Veronica Rose

IT'S BEEN three months since a double slaying on an eastbound MAX train brought national attention to Oregon’s bigoted history, but concern over hateful acts on Portland public transit is as fresh as ever.

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Last week, a 53-year-old white man allegedly went on a racist tirade against an elderly Black couple at a Northwest Portland MAX station, physically preventing them from boarding a train.

Three days later, a Black woman named Demetria Hester spoke publicly about feeling ignored by TriMet employees and Portland police officers after she was victimized on a train by Jeremy Christian—one day before the white supremacist stabbed two people to death and wounded a third in late May.

“This is disturbing on so many levels—where’s the protection for the victim?” Hester asked last Friday at a press conference.

On May 25, Hester was riding the MAX when 35-year-old Christian began raving about killing nonwhites and telling Hester she had no right to be in the country. He hurled a Gatorade bottle at her for speaking up, she says, bloodying her eye. Hester fought back, spraying Christian with mace and kicking him in the groin as they both left the train at the Rose Quarter Transit Center.

The nearby MAX operator ignored Christian’s racial tirade, Hester said, and when she pointed the man out to police at the scene, she told reporters, they did nothing.

A day later, on May 26, Christian stabbed and killed Ricky Best and Taliesin Namkai Meche, and severely wounded Micah Fletcher, on a MAX Green Line train after the trio stood up to him for verbally harassing two girls—one Black and the other Muslim. Hester said on Friday that the deaths could have been prevented if TriMet or police took her encounter seriously.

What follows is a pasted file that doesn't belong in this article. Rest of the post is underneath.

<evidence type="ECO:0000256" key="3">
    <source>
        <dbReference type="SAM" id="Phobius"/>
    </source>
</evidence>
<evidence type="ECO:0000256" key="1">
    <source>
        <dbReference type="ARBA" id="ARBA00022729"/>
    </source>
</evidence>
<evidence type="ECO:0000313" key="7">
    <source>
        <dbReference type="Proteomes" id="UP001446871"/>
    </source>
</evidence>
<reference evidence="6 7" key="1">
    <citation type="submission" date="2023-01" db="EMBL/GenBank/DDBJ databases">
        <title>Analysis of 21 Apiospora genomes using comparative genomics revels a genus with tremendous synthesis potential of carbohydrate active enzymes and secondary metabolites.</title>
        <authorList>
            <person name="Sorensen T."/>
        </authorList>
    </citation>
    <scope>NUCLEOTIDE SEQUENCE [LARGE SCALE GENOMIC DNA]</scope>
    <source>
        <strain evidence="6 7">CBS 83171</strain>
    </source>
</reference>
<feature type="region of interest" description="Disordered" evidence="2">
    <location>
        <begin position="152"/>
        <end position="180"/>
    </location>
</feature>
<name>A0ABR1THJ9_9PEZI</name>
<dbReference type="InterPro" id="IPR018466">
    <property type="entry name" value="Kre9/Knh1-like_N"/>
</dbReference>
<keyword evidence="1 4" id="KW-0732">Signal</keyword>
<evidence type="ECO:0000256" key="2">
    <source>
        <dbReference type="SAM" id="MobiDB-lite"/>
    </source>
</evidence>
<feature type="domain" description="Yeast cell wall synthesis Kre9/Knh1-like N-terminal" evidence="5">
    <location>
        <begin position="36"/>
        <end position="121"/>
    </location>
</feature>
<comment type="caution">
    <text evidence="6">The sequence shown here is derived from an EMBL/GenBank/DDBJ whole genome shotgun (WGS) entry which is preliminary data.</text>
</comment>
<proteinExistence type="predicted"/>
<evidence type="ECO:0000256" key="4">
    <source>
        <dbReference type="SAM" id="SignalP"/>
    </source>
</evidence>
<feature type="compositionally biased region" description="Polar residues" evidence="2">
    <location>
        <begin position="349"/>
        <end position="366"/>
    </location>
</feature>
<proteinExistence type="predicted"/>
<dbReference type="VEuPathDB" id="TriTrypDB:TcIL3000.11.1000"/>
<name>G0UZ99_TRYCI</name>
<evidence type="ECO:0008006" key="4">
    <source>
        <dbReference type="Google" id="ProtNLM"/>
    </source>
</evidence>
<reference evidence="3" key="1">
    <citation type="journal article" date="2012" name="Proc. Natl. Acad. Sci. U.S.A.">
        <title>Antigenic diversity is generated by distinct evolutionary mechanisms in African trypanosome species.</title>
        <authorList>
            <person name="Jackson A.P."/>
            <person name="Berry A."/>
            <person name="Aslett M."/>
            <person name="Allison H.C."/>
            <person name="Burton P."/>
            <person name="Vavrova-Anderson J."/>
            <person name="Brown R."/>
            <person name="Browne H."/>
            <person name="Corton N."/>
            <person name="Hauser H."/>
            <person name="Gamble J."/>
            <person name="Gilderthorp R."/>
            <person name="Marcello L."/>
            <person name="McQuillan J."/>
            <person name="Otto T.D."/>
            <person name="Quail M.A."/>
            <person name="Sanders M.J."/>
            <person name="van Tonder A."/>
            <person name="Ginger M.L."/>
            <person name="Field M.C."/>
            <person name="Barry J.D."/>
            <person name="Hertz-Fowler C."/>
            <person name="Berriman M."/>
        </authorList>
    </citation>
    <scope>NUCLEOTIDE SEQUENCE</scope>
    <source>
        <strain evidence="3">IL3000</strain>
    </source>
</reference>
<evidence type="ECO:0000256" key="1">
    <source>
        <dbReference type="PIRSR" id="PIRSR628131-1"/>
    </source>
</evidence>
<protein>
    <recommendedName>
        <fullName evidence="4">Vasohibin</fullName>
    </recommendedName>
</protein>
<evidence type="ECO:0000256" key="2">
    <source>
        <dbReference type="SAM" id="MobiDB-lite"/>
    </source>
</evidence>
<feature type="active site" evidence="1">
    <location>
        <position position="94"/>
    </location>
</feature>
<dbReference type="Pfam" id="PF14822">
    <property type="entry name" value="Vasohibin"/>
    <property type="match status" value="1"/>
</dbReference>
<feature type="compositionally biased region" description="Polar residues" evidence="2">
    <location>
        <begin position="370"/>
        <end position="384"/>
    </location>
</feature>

The Portland Police Bureau (PPB) issued a statement following Hester’s press conference saying that the officer who responded to the May 25 incident “did not have reasonable suspicion to detain Christian” until he was already gone. The PPB also says Hester twice told the officer that Christian was not the person who assaulted her, only positively identifying him once he began walking away. Cops followed but wound up losing him, the release said.

Hester’s press conference wasn’t the only time cops’ reactions to bigoted acts on public transit were questioned last week.

On Tuesday, August 15, a white Portland man was arrested after being accused of yelling racial slurs at, and putting his hands on, an elderly Black couple, preventing them from boarding a MAX train at Providence Park.

He called the victims “niggers,” yelled at them to “go home,” and threatened to fight them, the couple told police. A witness backed up their accounts to cops and to the Mercury.

Rick Allen Duncan initially told police he’d called the couple “nigga,” but then he apparently spiraled out of control.

“These ghettos” made him so angry, he told police, according to a probable cause affidavit, and he was “sick and tired of these people having babies and moving out here.”

Unlike Christian, Duncan was charged with harassment and intimidation, and was released after being booked into jail.

A witness to the encounter, however, questions how the two transit cops—who hailed from the Gresham and Tigard police departments—responded to the incident.

The witness says she told one of the officers that Duncan could have been “the next Jeremy Christian,” but the officer responded by blaming the stabbing deaths on Micah Fletcher—the surviving victim—and not on Christian himself.

The witness tells the Mercury one of the officers said: “Well, that kid, it’s all his fault those two died. He started a fight, did you know that? He started the whole thing and those people are dead because of him. What’s his name—Eli? Evan? It’s all that kid’s fault.”

Complaints have been filed against both transit cops.

“Both agencies have been notified for potential follow-up investigation,” PPB spokesperson Sergeant Chris Burley tells the Mercury.

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